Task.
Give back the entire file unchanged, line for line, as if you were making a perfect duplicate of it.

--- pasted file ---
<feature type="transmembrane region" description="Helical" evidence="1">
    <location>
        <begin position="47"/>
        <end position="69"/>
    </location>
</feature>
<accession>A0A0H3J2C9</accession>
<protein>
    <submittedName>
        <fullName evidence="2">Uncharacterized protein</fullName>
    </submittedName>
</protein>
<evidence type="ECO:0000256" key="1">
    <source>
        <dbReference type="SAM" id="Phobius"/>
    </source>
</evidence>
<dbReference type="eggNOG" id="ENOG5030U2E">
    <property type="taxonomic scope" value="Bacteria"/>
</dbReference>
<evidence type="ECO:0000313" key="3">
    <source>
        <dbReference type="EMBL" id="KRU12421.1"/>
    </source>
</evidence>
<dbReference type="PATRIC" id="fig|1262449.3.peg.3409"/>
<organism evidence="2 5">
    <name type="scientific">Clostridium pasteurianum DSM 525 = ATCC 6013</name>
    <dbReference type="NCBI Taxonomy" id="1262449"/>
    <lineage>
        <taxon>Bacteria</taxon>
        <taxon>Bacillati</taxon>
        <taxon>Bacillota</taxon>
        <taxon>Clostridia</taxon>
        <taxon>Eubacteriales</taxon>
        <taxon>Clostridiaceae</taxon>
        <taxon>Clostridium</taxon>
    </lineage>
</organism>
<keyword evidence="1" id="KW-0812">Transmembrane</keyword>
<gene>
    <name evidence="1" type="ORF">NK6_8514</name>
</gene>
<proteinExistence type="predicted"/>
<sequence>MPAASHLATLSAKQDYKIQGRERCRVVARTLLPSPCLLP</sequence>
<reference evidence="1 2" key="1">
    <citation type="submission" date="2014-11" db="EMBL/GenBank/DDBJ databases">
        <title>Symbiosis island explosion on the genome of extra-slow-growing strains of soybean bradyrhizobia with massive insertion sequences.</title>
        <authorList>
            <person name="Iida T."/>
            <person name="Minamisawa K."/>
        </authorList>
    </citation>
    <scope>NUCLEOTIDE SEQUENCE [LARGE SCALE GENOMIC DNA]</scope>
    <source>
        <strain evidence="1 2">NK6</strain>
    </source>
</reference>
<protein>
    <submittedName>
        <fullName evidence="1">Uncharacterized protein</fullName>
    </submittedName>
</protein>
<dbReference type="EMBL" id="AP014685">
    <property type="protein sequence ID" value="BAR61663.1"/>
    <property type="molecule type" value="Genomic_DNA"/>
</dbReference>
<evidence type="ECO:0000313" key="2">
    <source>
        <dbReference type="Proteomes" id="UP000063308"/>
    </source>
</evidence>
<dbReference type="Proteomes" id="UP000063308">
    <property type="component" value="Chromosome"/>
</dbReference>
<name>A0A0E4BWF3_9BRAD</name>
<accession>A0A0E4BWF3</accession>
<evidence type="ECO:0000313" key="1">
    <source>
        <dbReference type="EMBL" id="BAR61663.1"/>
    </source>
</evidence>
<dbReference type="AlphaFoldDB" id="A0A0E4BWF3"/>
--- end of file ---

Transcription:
<feature type="transmembrane region" description="Helical" evidence="1">
    <location>
        <begin position="47"/>
        <end position="69"/>
    </location>
</feature>
<accession>A0A0H3J2C9</accession>
<protein>
    <submittedName>
        <fullName evidence="2">Uncharacterized protein</fullName>
    </submittedName>
</protein>
<evidence type="ECO:0000256" key="1">
    <source>
        <dbReference type="SAM" id="Phobius"/>
    </source>
</evidence>
<dbReference type="eggNOG" id="ENOG5030U2E">
    <property type="taxonomic scope" value="Bacteria"/>
</dbReference>
<evidence type="ECO:0000313" key="3">
    <source>
        <dbReference type="EMBL" id="KRU12421.1"/>
    </source>
</evidence>
<dbReference type="PATRIC" id="fig|1262449.3.peg.3409"/>
<organism evidence="2 5">
    <name type="scientific">Clostridium pasteurianum DSM 525 = ATCC 6013</name>
    <dbReference type="NCBI Taxonomy" id="1262449"/>
    <lineage>
        <taxon>Bacteria</taxon>
        <taxon>Bacillati</taxon>
        <taxon>Bacillota</taxon>
        <taxon>Clostridia</taxon>
        <taxon>Eubacteriales</taxon>
        <taxon>Clostridiaceae</taxon>
        <taxon>Clostridium</taxon>
    </lineage>
</organism>
<keyword evidence="1" id="KW-0812">Transmembrane</keyword>
<gene>
    <name evidence="1" type="ORF">NK6_8514</name>
</gene>
<proteinExistence type="predicted"/>
<sequence>MPAASHLATLSAKQDYKIQGRERCRVVARTLLPSPCLLP</sequence>
<reference evidence="1 2" key="1">
    <citation type="submission" date="2014-11" db="EMBL/GenBank/DDBJ databases">
        <title>Symbiosis island explosion on the genome of extra-slow-growing strains of soybean bradyrhizobia with massive insertion sequences.</title>
        <authorList>
            <person name="Iida T."/>
            <person name="Minamisawa K."/>
        </authorList>
    </citation>
    <scope>NUCLEOTIDE SEQUENCE [LARGE SCALE GENOMIC DNA]</scope>
    <source>
        <strain evidence="1 2">NK6</strain>
    </source>
</reference>
<protein>
    <submittedName>
        <fullName evidence="1">Uncharacterized protein</fullName>
    </submittedName>
</protein>
<dbReference type="EMBL" id="AP014685">
    <property type="protein sequence ID" value="BAR61663.1"/>
    <property type="molecule type" value="Genomic_DNA"/>
</dbReference>
<evidence type="ECO:0000313" key="2">
    <source>
        <dbReference type="Proteomes" id="UP000063308"/>
    </source>
</evidence>
<dbReference type="Proteomes" id="UP000063308">
    <property type="component" value="Chromosome"/>
</dbReference>
<name>A0A0E4BWF3_9BRAD</name>
<accession>A0A0E4BWF3</accession>
<evidence type="ECO:0000313" key="1">
    <source>
        <dbReference type="EMBL" id="BAR61663.1"/>
    </source>
</evidence>
<dbReference type="AlphaFoldDB" id="A0A0E4BWF3"/>